Measuring Success

Currently, the Center is working with agencies to meet the milestone of implementing performance and customer satisfaction measuring tools on all government websites. The Center has developed a ‘Metrics toolkit’ to standardise and streamline measurement, analysis, and reporting of the effectiveness of agencies’ digital channels, and use the data to make improvements in service.

The toolkit provides best practices, guidance and rationale for common metrics, tools and requirements for reporting. It comes equipped with case studies and training resources to help agencies get started on measuring and improving the success of their services among customers.

“Ultimately, the measure of our success is how are we doing in meeting the expectations of the public and making digital information and services available anytime, anywhere and on any device — securely and efficiently,” says Kostin. “The milestones define our success, at least for the first year.”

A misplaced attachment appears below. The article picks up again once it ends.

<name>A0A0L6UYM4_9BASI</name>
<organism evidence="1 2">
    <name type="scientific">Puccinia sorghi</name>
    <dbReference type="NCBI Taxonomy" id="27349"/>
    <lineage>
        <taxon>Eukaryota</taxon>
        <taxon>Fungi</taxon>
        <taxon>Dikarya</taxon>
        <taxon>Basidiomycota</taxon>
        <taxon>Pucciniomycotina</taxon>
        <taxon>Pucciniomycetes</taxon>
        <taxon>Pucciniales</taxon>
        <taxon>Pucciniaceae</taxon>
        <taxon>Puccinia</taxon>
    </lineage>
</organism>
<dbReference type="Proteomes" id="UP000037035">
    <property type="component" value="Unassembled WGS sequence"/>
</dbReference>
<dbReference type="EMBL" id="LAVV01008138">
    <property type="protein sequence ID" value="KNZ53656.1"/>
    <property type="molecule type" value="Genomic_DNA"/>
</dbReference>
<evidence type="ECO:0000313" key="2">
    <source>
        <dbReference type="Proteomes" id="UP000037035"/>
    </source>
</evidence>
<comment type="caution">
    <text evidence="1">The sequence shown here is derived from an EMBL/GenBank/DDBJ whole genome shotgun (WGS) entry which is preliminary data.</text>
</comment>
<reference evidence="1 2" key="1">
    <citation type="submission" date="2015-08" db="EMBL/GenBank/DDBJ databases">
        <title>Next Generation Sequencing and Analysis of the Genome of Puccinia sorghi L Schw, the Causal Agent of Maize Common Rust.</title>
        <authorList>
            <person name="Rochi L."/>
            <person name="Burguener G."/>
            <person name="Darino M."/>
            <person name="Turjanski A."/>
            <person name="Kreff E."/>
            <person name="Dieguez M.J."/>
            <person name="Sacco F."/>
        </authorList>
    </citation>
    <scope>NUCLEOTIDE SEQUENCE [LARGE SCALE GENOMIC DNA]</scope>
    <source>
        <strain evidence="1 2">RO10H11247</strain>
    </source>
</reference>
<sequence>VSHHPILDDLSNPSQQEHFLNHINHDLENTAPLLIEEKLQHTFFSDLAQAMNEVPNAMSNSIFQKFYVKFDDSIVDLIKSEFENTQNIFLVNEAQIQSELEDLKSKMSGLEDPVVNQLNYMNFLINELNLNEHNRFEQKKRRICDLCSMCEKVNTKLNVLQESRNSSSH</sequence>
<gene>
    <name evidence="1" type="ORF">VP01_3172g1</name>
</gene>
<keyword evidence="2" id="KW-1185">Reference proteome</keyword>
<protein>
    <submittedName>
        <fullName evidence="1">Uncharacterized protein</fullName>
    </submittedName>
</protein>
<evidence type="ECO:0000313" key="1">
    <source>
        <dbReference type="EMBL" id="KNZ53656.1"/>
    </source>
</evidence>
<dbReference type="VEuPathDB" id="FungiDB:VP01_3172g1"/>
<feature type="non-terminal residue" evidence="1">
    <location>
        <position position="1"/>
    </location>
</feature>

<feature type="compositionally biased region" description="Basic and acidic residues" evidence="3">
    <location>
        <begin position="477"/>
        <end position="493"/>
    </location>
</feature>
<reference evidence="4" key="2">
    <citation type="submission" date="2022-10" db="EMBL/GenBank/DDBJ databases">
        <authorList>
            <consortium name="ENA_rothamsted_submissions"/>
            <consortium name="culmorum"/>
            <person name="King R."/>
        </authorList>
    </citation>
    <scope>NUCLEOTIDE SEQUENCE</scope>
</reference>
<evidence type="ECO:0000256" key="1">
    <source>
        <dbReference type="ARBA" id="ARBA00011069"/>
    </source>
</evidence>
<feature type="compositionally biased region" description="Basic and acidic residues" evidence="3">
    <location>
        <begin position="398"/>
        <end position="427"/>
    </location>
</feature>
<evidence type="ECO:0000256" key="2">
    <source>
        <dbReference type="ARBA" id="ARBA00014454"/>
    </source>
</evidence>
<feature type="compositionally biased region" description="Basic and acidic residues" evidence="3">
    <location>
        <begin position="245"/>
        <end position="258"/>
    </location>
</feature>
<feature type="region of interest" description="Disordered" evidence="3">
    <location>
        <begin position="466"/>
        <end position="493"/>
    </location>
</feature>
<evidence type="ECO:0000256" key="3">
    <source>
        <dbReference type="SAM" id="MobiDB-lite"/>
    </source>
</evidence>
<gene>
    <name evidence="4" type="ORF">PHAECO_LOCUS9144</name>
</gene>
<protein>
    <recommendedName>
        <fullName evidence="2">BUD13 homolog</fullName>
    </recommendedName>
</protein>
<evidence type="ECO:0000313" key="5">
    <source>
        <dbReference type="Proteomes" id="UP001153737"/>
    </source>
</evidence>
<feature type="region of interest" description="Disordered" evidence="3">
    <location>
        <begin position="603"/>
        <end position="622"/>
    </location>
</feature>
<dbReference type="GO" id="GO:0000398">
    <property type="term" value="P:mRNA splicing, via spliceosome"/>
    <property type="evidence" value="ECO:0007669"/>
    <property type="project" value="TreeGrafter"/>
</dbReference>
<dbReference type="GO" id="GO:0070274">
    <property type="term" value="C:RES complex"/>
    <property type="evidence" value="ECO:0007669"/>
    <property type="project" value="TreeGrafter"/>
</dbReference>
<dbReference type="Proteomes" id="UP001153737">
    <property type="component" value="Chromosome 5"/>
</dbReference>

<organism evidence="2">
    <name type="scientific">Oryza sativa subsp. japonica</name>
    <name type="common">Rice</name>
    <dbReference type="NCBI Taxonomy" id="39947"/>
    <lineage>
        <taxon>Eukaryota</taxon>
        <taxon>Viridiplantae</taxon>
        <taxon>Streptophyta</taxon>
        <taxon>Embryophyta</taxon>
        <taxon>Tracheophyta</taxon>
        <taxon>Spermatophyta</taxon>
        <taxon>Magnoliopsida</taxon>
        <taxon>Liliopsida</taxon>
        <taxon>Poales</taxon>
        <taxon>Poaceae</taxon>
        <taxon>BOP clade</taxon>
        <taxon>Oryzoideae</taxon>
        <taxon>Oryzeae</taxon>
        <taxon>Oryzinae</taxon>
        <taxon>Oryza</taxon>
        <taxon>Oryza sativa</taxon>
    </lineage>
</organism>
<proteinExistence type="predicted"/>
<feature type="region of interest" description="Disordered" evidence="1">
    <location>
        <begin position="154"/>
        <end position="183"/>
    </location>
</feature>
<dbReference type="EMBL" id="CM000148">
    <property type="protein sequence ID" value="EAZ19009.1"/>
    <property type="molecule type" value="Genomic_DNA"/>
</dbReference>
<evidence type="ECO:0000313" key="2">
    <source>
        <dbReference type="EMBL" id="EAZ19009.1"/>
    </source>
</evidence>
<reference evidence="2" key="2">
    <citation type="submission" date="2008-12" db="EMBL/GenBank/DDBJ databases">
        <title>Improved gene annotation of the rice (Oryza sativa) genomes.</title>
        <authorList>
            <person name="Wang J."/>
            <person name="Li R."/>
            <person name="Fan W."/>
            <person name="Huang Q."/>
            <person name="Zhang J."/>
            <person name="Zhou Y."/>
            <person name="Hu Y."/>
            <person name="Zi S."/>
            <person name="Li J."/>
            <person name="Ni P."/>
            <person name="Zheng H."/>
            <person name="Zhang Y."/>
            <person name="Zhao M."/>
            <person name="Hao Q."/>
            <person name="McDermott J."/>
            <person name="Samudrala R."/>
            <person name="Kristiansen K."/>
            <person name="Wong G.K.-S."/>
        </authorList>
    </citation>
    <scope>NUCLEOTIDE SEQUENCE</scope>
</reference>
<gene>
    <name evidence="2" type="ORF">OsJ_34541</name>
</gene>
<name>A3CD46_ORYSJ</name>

Next Steps

Milestones that the Center is currently working on are expected to be met by 23 November 2012, according to timeline set by the Strategy. Most of the remaining milestones are targeted for May 2013.

The Center will provide support on many of the efforts of different agencies to achieve their milestones. These include ensuring that all new IT systems follow the open data, content, and web API policy. Agencies also need to ensure that all new digital services follow the digital services and customer experience improvement guidelines, and optimise at least two existing priority customer-facing services for mobile use.

“Everything is focused on the remaining six and 12 month deliverables,” adds Kostin. “Over the coming year, the public will be able to access and use more government information than ever before.”